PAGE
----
In order to pass this course, it is necessary for students to gain a pass in the assessment of participation in the roleplays of Workshop #2 , in addition to an overall pass in the other assessments conducted in this course.
The University's policy on Assessment for Coursework Programs is based on the following four principles:
- Assessment must encourage and reinforce learning.
- Assessment must enable robust and fair judgements about student performance.
- Assessment practices must be fair and equitable to students and give them the opportunity to demonstrate what they have learned.
- Assessment must maintain academic standards.
Assessment item % of final mark Due date Group or individual assessment Redeemable (yes/no) Course Learning objectives Participation (in online tutorials, discussion board and workshops) 10% Throughout course Individual 1 - 6 Workshop #2 Practicum Pass/fail Saturday, 12 May 2018
Saturday 19 May 2018 Sydney
Individual 1 - 6 Written assignment 30% Sunday 6 May 2018 Individual 1 - 6 Exam 60% Saturday,
23 June 2018
Individual 1 - 6
Where a student fails the course but qualifies academically for additional assessment by achieving a final mark of at least 45% across the course and including a pass for the Workshop #2 practicum component of the assessment, they will be offeredan Additional Assessment. This Additional Assessment will take the same form as the primary exam.
In cases where aan Additional Assessment exam is granted on academic grounds a maximum mark of 50% for the course may be obtained.
A replacement examination is also available where a student is unable for medical or other reasons addressed in the relevant policy ( compassionate grounds) to attend the examination or their performance in the examination is thereby impaired.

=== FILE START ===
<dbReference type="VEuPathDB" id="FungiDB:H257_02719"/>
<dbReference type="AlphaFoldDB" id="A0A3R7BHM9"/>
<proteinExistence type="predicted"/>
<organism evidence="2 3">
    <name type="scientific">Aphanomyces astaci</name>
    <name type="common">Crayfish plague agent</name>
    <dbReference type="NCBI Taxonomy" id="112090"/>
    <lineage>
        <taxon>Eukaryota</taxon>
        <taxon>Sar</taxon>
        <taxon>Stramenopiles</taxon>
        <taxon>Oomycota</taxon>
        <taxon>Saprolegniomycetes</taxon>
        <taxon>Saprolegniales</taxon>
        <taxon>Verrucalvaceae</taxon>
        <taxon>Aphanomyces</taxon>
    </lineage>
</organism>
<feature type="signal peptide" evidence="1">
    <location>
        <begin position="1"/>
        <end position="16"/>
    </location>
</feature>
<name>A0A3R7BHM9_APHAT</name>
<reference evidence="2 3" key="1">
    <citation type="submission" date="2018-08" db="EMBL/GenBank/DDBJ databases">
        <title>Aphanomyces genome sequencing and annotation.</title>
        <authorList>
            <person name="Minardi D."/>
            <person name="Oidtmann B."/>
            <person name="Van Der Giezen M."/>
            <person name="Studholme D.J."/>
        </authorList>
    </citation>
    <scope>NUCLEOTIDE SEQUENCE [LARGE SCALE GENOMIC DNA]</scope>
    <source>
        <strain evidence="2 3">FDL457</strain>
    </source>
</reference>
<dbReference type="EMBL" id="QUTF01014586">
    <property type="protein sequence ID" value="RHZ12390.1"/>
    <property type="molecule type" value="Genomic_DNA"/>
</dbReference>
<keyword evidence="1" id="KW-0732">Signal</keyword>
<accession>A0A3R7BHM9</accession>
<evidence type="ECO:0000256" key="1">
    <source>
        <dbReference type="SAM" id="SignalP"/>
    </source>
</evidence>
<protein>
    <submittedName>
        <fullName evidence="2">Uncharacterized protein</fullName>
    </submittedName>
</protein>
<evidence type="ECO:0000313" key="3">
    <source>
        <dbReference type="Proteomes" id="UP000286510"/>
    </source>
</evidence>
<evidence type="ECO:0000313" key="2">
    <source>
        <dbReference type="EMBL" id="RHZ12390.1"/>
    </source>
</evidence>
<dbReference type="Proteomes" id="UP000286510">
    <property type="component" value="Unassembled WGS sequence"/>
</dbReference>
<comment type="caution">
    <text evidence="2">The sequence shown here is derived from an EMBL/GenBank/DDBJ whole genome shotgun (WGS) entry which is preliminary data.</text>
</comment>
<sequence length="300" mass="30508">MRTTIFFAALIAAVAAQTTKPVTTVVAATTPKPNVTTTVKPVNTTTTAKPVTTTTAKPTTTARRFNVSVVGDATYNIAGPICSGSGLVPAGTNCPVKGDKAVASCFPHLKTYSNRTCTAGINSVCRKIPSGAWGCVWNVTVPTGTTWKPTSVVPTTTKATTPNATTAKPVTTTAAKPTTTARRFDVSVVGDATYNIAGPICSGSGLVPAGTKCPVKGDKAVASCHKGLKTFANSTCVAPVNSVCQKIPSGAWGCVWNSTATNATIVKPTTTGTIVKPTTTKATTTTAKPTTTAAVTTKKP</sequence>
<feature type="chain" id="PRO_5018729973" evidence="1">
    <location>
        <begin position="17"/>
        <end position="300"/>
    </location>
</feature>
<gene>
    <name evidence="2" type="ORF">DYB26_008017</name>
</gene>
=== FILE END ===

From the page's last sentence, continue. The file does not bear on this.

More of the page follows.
Replacement/Additional Assessment Workshop #2 Practicum
If a student has attended Workshop #2 but does not obtain a Pass they must satisfactorily complete sadditional practical work demonstrating that they fulfil the knowledge and skills for this assessment task. Replacement assessment for Workshop 2 may also be available on medical or compassionate grounds.
Assessment Related RequirementsStudents should note that attendance at both Workshop #1 and Workshop #2 is compulsory. A student will not pass the course if they do not attend these compulsory Workshops.
In order to pass this course, it is necessary for students to gain a pass in the Workshop #2 assessment in addition to an overall pass in the other assessments conducted in this course.
There are no other requirements additional to those identified elsewhere in this document.
Assessment DetailParticipation in Online Tutorials and other tasks – 10%
Students will be assessed on their participation in the online tutorials and at the Workshops and in other tasks set.
Students will be assessed on the quality of their responses posted in these 11 tutorials ( indicating reading, familiarity with the materials and cogency of response).
The participation requirement also includes preparation for the workshop. Students are required to post on the discussion board a question or questions (or issues) which they would like addressed in the first day of the workshop #2. The question(s) must be posted by Monday 7 May 2018.
The following learning objectives identified above are tested by this component of the assessment scheme: 1-6 with emphasis on particular objectives depending on the nature of the tutorial questions. Participation in the tutorials should also enable students to demonstrate their capacity to fulfil the learning objectives outlined in 1 - 6.